About That Farm Bill…Part 2
Congress adjourned in mid-September without passing the Farm Bill of 2012. Every five years, the bill comes up for renewal, supposedly to aid and subsidize farmers. But with 80% of its’ 1 trillion budget dedicated to Food Stamps (or SNAP), “Farm Bill” is a misnomer…
So how about we be honest and call it the “Food Stamp Bill” or “I Want Free Food Bill”. Or even better, the “I Am Entitled Bill”.
Originated during the Great Depression to help the poor, the Food Stamps program was discontinued during World War 11 until Lyndon B. Johnson again implemented it in 1964 as part of his War on Poverty.
Kate Harvard writes, “Spending on food stamps has always increased steadily, but over the last decade it has exploded. From 2001 to 2006, the budget for food stamps doubled; by 2013, it will have quadrupled. And as of June, a record 46.6 million people were enrolled.”
In Mississippi alone, 22.2 percent of all residents receive food assistance. That is almost one-in-four residents, making Mississippi #1 in food stamps. Nationally, food assistance has risen from a total of about 16.9 million people in 2000 to more than 46.7 million people today.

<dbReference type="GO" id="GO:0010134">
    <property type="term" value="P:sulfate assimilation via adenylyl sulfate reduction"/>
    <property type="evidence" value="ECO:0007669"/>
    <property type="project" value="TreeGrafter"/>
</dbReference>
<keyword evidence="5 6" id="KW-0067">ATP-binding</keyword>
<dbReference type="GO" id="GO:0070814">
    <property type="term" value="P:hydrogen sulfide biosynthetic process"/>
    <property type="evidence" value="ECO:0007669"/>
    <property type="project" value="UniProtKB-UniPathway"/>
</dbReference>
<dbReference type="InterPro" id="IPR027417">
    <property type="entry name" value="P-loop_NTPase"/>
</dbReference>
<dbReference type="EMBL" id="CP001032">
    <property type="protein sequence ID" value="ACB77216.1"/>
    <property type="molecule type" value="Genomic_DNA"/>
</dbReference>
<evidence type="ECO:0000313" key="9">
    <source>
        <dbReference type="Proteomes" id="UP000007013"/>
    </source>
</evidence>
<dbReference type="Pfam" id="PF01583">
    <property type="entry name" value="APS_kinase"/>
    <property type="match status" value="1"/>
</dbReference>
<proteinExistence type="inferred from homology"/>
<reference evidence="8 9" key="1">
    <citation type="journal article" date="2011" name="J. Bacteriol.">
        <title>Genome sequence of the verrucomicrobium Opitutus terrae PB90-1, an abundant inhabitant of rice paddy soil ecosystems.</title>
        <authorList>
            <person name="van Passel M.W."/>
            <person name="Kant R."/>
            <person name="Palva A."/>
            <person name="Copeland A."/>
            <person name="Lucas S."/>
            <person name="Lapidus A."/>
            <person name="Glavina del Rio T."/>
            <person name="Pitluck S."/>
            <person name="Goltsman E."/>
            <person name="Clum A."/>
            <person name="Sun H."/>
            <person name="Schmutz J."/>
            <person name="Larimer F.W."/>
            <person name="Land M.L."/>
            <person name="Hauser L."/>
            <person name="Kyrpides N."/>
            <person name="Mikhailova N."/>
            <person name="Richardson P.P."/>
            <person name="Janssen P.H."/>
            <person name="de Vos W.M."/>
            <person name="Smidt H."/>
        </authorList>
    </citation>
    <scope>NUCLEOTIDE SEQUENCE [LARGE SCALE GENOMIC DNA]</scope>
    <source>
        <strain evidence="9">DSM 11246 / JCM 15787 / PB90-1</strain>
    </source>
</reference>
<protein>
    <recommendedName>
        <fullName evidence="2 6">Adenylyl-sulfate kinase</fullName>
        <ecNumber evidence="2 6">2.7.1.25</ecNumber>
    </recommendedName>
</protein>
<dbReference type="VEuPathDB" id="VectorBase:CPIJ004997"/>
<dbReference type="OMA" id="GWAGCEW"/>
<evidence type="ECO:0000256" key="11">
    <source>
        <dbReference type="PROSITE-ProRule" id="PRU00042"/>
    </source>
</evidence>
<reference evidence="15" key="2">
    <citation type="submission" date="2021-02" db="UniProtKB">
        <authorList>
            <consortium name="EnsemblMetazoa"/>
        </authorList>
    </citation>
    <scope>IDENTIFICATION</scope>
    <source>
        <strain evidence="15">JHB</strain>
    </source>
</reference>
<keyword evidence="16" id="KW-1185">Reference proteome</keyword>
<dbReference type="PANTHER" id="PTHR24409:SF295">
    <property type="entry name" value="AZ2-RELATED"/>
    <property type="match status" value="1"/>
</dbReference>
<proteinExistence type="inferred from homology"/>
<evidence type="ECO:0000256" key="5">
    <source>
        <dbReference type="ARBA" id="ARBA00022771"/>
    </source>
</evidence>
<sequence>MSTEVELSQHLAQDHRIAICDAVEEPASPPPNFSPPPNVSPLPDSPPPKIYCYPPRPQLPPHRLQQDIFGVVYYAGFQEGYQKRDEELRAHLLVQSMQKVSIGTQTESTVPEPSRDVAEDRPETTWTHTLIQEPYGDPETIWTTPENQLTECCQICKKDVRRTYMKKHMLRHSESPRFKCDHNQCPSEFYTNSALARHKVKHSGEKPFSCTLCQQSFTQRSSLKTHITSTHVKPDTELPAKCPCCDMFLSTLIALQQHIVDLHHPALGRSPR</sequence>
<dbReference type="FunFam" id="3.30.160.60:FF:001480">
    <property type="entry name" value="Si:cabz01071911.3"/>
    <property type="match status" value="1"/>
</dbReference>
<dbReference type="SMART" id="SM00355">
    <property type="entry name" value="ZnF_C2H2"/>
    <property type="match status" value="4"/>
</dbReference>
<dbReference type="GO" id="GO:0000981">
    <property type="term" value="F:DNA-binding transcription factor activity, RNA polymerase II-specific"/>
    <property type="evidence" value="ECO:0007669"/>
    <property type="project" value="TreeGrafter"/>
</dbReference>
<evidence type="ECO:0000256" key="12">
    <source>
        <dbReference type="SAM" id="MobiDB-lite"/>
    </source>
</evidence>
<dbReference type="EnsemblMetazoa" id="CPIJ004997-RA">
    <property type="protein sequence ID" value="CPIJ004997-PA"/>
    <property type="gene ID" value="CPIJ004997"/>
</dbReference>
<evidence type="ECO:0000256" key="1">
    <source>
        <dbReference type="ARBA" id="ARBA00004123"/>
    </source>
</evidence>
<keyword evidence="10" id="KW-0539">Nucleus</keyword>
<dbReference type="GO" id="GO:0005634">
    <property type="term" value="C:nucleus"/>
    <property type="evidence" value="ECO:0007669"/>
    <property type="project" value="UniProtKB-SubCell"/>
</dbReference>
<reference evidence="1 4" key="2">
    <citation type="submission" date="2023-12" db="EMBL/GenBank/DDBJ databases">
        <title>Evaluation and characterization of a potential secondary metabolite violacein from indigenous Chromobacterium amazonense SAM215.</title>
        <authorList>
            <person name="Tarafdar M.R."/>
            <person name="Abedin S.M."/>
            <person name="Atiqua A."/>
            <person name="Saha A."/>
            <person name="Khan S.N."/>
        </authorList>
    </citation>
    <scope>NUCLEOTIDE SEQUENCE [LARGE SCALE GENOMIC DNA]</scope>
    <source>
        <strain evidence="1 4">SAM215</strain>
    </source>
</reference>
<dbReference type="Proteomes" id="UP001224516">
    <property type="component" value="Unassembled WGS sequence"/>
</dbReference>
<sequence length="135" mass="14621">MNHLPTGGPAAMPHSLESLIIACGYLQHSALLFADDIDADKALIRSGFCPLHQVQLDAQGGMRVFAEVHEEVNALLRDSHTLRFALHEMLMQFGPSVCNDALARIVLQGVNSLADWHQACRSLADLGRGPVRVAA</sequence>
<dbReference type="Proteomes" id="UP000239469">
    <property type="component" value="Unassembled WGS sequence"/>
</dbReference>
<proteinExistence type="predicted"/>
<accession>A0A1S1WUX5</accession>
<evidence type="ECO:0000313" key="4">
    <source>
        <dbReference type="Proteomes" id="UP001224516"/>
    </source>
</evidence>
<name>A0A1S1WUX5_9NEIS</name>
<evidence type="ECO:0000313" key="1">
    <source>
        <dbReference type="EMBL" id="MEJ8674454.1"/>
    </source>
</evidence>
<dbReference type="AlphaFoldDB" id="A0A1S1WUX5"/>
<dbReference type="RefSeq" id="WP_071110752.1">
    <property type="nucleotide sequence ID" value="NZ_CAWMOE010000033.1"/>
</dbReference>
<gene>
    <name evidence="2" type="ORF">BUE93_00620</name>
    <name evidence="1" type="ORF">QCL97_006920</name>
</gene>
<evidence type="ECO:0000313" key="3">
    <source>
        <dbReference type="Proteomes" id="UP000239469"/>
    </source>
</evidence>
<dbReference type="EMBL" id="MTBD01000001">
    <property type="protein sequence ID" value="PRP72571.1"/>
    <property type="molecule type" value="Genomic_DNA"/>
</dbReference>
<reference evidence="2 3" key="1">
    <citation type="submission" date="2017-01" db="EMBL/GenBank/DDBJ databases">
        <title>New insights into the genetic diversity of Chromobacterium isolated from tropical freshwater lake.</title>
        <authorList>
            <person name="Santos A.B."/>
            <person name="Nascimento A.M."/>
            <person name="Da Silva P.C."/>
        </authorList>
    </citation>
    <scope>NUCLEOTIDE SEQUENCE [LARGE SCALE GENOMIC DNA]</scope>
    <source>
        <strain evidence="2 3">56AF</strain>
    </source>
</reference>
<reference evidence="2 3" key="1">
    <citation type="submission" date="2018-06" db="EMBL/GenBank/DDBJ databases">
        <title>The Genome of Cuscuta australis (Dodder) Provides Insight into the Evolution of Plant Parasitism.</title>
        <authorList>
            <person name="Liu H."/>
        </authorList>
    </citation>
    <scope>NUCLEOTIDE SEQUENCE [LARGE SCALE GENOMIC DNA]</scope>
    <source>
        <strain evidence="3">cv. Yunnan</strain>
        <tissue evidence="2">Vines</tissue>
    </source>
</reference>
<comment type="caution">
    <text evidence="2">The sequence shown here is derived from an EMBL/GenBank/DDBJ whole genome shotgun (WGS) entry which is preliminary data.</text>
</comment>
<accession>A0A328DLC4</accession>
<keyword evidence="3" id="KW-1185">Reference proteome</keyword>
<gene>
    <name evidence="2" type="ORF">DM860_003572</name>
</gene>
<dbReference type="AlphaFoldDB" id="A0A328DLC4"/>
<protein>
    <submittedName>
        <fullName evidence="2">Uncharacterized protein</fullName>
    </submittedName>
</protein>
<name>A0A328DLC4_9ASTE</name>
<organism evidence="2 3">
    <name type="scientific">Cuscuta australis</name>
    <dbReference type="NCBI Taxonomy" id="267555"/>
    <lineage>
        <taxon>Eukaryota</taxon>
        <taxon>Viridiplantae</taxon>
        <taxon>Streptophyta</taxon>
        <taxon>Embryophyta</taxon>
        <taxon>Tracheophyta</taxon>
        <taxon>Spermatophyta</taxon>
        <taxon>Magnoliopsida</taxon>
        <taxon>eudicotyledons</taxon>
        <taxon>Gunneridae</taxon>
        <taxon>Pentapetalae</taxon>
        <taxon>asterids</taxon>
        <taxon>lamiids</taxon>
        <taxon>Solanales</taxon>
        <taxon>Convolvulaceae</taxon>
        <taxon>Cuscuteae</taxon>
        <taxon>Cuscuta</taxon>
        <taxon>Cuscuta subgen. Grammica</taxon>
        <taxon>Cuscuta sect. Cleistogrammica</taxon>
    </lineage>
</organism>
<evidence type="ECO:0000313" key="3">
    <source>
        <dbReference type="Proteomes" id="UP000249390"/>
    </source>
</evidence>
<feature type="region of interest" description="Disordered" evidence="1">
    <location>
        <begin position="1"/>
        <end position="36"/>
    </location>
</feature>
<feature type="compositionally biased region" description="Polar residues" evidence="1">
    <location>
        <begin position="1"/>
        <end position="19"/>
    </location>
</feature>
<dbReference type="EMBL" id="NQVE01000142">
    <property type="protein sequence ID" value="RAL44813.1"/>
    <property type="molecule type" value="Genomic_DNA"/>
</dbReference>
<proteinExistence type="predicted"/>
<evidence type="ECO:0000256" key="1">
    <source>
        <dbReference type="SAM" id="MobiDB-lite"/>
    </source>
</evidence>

So, why the increase in enrollment?
Many would like to blame it on high unemployment. However, according to Diana Furchtgott-Roth of the Manhattan Institute, “Unemployment and food stamp participation…do not appear to have a strong relationship.”
Yes, people are poorer today, but again Kate Harvard writes, “The growth of the food stamp rolls can’t be chalked up to an abysmal economy. While the share of the population in poverty increased only 25 percent, spending on food assistance grew 400 percent.”
Furchtgott-Roth adds, “Food stamps have become more of a permanent entitlement rather than a temporary stop-gap for the temporarily unemployed.”
The increase in food stamp enrollment comes after a decade during which federal guidelines for the program became not only more generous, but according to CNN the government has also been recruiting more participants through radio ads.
The U.S. Department of Agriculture began running radio advertisements encouraging those eligible to enroll. The primary targets for these paid radio ads were the elderly, working poor, the unemployed and Hispanics-spending between $2.5 and 3 million. USDA employees are also trained to increase enrollment. States get bonuses for increased enrollment-to the tune of $50 million a year.
No one disputes the need for a food stamp program. There are those in need for various reasons including people who are unemployed through no fault of their own, single mothers working to support their families, the disabled and the elderly.
The major dispute can be summed up with one question: Why is the government actively pursuing others to apply for food assistance.
The reason? VOTES.
Think about it. Who wants to “bite the hand that feeds them”?